By Rachael Liberman
In an effort to put airbrushing on the legislative agenda, MP Jo Swinson and the Lib Dems in the United Kingdom have put a proposal together that would make feminist media scholars jump for joy: ban airbrushed ads aimed at those under sixteen and clearly indicate airbrushed ads aimed at adults. Swinson was quoted as saying, “Today’s unrealistic idea of what is beautiful means that young girls are under more pressure not than they were even five years ago. Airbrushing means that adverts contain completely unattainable images that no-one can live up to in real life.” She also noted that the “focus on women’s appearance has gotten out of hand.” While these conclusions are seemingly correct, and holding the manipulations of airbrushing, including Photoshop, accountable for the circulation of hegemonic femininity appears to be a step in the right direction – how can this really play out? Is this too idealistic?
For media studies, this would represent the bridge between scholarship and practice that most academics spend their lives hoping to accomplish. The endless studies on body image, marketing to children, gender and identity construction, and a host of others, would be lifted out of the ivory tower and placed on the social agenda. Unfortunately, though, there are reasons that these changes have not happened sooner.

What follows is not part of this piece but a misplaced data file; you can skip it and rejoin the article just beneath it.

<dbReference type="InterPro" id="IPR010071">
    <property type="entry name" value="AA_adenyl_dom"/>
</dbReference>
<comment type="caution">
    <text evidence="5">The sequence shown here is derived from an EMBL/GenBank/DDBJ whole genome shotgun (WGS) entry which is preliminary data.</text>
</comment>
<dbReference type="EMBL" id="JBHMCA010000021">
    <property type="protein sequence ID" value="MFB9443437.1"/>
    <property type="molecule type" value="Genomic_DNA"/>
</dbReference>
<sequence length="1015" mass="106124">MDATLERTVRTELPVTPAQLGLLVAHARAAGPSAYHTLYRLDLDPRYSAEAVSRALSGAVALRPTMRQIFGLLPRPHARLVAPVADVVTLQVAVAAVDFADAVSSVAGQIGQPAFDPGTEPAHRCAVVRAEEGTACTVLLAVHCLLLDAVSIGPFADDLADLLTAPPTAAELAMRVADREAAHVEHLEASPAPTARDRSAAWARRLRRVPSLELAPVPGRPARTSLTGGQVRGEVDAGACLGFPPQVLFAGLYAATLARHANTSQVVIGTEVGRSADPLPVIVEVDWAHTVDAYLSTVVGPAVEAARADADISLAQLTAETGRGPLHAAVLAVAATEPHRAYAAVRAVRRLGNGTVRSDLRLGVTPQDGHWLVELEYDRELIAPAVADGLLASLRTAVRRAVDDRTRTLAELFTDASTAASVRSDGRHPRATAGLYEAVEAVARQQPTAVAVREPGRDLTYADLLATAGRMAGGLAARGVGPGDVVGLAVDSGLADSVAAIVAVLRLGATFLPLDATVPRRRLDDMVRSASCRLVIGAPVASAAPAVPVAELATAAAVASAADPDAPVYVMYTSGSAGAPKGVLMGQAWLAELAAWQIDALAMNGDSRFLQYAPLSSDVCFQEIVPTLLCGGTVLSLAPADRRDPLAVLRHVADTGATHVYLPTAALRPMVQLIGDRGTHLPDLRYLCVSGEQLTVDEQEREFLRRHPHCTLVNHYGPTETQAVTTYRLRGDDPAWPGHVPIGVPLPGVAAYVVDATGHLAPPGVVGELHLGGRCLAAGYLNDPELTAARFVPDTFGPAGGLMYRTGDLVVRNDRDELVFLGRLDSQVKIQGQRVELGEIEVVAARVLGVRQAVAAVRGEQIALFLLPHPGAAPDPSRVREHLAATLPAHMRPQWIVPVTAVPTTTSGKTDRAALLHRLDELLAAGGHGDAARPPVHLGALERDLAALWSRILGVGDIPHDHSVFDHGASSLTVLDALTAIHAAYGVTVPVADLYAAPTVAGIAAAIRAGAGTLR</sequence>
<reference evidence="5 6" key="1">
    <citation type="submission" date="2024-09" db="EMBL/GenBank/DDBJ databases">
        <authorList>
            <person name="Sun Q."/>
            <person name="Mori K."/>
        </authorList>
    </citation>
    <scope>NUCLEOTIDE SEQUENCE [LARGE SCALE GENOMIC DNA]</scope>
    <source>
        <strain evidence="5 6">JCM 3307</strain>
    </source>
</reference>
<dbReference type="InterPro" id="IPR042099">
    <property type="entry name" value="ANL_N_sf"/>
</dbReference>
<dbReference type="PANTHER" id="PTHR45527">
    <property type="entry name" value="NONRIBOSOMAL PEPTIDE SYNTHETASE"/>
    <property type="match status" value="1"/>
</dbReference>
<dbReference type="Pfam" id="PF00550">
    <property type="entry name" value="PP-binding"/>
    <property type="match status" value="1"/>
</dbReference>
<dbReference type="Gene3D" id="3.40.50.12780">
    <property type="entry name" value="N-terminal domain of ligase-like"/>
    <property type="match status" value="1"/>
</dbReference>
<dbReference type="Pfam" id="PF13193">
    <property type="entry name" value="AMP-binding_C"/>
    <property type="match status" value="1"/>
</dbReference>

There are reasons that airbrushing continues to be integral aspects of advertising and marketing. Without going into too much detail, it’s safe to say that advertising is constructed with the market’s interest in mind, which includes transforming the audience into a priceless commodity (see Dallas Smythe). In other words, unattainable images of beauty and wealth are central to advertising’s cycle of self-doubt and consumerism. That being said, “natural” beauty would cause in a significant rupture in the marketplace.
Now, setting aside issues of political economy, image composition, power, and patriarchy, how would this be enforced realistically? This is not included in Jo Swinson’s statement on her website. Can publications afford to deny advertisements that use airbrushing in this economic climate? Will there be an “airbrushing agent” staffed at each advertising company to oversee the process? Also, how will Swinson and her staff differentiate between media aimed at those aged under sixteen and those aimed at adults? Further, fifteen- and sixteen-year-old boys read “lad mags,” as well as adult men – are the images in those magazines going to be banned as well? The problem here is that Swinson is attempting to police a side project of a bigger social issue while not getting at the underlying problem itself: modern societies that have become undeniably obsessed with youth, age and profit margins. In the end, Swinson’s proposal has the potential to represent the blood, sweat, and tears of many activists and academics (including myself) – but I wouldn’t hold my breath.